KANSAS CITY, Mo. — By now, Kansas State coach Bruce Weber has learned how to play the cards he's dealt.

He just wishes somebody would stop shuffling the deck.

Senior forward Dean Wade remained doubtful for today's 1:30 p.m. Big 12 Tournament quarterfinal against TCU, staying behind at the team hotel for treatment on his right foot while the top-seeded Wildcats went through a late-afternoon practice session Wednesday at the Sprint Center.

Sixth man Cartier Diarra, on the other hand, hopes to return in some capacity after missing eight games with a fractured finger. And so it goes.

"I think the main thing is we've been through it," Weber said, reflecting on last year's postseason run, which took place largely without an injured Wade. "I don't want to say we don't flinch, but it's much easier because we went through it last year and we've been through it this year."

When the 6-foot-10 Wade initially suffered a partially torn tendon in the foot in December, forcing him to miss six games, it was Diarra who stepped in. But even if he's ready to go — and he insisted Wednesday that he would give it a try — it won't be in a starting role.

That honor will fall either to 6-7 junior forward Austin Trice or sophomore 6-2 guard Mike McGuirl.

"I think it depends who we play and the matchups, whether we go big with Austin or go smaller with Mike," Weber said. "Not Carti.

"Carti will play and I don't want to say it's 100 percent, but I know he wants to play and we'll probably give him a shot and see how it goes."

At the time, the Wildcats (24-7) were waiting for the first-round game between No. 8 seed TCU and No. 9 Oklahoma State to see who they would face in the quarterfinal. With a taller TCU team (20-12) holding off OSU, 73-70, Trice might be the best bet, though McGuirl has more experience.

"At the end of the day, we know that whoever plays, they're going to have to bring their all and do what they can to help the team win," said McGuirl, who seemingly came out of nowhere last year to play a key role in the Wildcats' NCAA Tournament run to the Elite Eight. "Regardless of who steps on that court, we know we've got constants — we've got to always play defense, we've got to always rebound, we've got to always execute on offense."

Diarra, who started much of last season when point guard Kamau Stokes went down with a foot injury, was the next man up this year as the first Wildcat off the bench. He was playing his best basketball with four straight double-figure scoring games when a fractured finger on his left (shooting) hand took him out before the Feb. 12 game at Texas.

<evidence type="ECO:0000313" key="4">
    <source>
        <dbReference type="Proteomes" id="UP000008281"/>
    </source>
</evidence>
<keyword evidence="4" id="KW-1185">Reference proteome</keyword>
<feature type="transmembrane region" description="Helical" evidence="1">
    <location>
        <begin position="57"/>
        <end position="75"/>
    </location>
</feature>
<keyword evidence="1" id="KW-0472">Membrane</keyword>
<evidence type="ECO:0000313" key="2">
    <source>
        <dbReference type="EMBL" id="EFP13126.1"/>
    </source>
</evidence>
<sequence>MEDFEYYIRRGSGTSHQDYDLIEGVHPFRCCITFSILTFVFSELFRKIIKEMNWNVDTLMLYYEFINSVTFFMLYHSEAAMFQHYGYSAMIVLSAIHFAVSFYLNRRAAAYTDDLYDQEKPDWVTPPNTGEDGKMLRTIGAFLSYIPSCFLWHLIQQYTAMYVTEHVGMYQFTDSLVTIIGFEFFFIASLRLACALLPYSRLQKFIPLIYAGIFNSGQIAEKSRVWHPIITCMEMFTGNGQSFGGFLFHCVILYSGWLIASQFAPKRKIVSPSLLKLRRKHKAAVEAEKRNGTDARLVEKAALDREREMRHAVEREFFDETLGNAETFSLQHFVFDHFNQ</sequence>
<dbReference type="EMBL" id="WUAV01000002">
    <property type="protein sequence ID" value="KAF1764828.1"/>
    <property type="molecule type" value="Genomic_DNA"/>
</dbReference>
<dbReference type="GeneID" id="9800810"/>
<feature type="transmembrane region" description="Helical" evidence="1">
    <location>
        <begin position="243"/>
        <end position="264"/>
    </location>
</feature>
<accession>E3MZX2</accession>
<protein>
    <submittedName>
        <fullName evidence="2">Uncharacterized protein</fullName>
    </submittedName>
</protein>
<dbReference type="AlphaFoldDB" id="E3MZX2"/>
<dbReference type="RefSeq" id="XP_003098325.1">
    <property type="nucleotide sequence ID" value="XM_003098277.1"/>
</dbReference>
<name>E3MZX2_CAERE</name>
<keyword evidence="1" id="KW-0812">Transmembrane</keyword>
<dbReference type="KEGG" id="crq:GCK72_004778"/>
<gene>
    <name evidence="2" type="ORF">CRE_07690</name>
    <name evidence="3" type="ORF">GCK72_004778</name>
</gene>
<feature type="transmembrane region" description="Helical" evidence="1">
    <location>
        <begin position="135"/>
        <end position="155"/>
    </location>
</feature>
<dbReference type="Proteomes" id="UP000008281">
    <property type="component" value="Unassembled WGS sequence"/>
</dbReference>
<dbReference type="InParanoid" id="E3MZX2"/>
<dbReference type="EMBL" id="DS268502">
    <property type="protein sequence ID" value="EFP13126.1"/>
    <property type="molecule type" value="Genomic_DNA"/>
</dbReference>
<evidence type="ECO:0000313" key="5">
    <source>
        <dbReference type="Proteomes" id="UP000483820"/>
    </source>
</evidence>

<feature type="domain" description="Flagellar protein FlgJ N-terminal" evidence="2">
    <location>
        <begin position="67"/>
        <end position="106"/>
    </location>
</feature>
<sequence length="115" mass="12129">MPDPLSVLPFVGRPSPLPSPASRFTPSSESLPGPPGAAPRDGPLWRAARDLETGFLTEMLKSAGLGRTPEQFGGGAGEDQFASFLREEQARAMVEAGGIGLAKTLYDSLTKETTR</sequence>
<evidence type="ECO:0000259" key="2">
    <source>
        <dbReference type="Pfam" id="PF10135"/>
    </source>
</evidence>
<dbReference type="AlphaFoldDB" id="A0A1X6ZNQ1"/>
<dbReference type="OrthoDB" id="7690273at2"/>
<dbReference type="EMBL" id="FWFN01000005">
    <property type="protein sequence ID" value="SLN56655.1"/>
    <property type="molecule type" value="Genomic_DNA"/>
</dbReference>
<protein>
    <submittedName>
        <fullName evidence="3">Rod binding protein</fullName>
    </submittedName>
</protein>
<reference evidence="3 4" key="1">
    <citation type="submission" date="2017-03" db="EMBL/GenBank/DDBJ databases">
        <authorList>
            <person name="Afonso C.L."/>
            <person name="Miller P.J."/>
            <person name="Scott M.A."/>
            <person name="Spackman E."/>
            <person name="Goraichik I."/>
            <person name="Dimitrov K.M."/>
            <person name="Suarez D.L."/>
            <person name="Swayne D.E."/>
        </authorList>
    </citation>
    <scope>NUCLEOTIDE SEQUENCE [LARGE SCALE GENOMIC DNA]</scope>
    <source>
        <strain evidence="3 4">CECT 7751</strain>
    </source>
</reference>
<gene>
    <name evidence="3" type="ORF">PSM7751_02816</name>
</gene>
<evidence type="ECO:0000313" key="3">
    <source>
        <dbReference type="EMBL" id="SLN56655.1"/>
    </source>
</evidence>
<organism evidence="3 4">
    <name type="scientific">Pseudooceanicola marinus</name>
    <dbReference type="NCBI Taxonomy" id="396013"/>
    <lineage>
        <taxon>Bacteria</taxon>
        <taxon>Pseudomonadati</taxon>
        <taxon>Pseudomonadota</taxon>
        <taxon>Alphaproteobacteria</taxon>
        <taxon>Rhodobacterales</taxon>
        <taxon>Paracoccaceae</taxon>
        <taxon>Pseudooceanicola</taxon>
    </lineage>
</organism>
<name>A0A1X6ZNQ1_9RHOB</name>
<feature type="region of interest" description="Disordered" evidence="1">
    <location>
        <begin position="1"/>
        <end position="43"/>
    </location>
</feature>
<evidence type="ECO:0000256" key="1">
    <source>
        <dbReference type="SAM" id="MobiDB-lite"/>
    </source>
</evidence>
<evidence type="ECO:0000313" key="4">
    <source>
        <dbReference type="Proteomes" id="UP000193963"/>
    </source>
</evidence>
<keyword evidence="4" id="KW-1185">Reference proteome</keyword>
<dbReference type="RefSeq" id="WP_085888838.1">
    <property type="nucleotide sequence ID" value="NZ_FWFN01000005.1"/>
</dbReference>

Now he's eager to get back to work.

"I'm looking forward to putting it to the test tomorrow," Diarra said.

Diarra said he resumed shooting about a week ago and has been able to handle the ball adequately despite taping his middle finger and injured ring finger together for stability.

As for the need to step in immediately to fill the void of Wade's absence, Diarra brushed it off.

"I feel like there's not a lot of pressure," he said. "I feel like I'll just go out there and play my game. My teammates have shown that they're capable of playing really well without me."

With Wade out of the lineup, the biggest adjustments defensively fall on 6-9 junior post Makol Mawien, who could operate as the lone big man, and 6-5 wing Xavier Sneed. In the past, Sneed has moved from the small forward to power forward.

"Mak might have to guard more of the four (power forward)," Weber said. "And if you play Austin, Austin's probably a little better at guarding the five man than the four, but we definitely need (Mawien) hooked up.

"(Sneed) is the unsung hero because he guards so many different people. He's guarded the point guard and he's guarded (power forwards)."

The Wildcats should be well set with four of their stalwarts, all-conference guard Barry Brown, fellow senior Stokes, Sneed and Mawien. But further complicating matters is Stokes' recent bout with migraine headaches, the most recent of which landed him in the hospital following last Saturday's Oklahoma game.

"The migraine's a little tough. I had one today," Stokes said after Wednesday practice. "A small one, but it's getting better."

 

’Cats not satisfied

Through it all, the Wildcats are determined not to use injuries as a crutch in the Big 12 Tournament, nor to let it diminish their resolve.

"For us it's a must. It's our next mission," Stokes said. "We won the conference (regular season) like we wanted to and now it's the Big 12 Tournament, that's the next one.

"We don't want to play it safe. We want to compete for a Big 12 championship."

Weber is a little more cautious.

"I want Dean in there. Dean makes me a lot better coach," Weber said. "I want Kam there, I want Cartier there (because) when those guys all play … I think we're an elite team.

"But if not, we've showed in the past and even this year that we can still compete."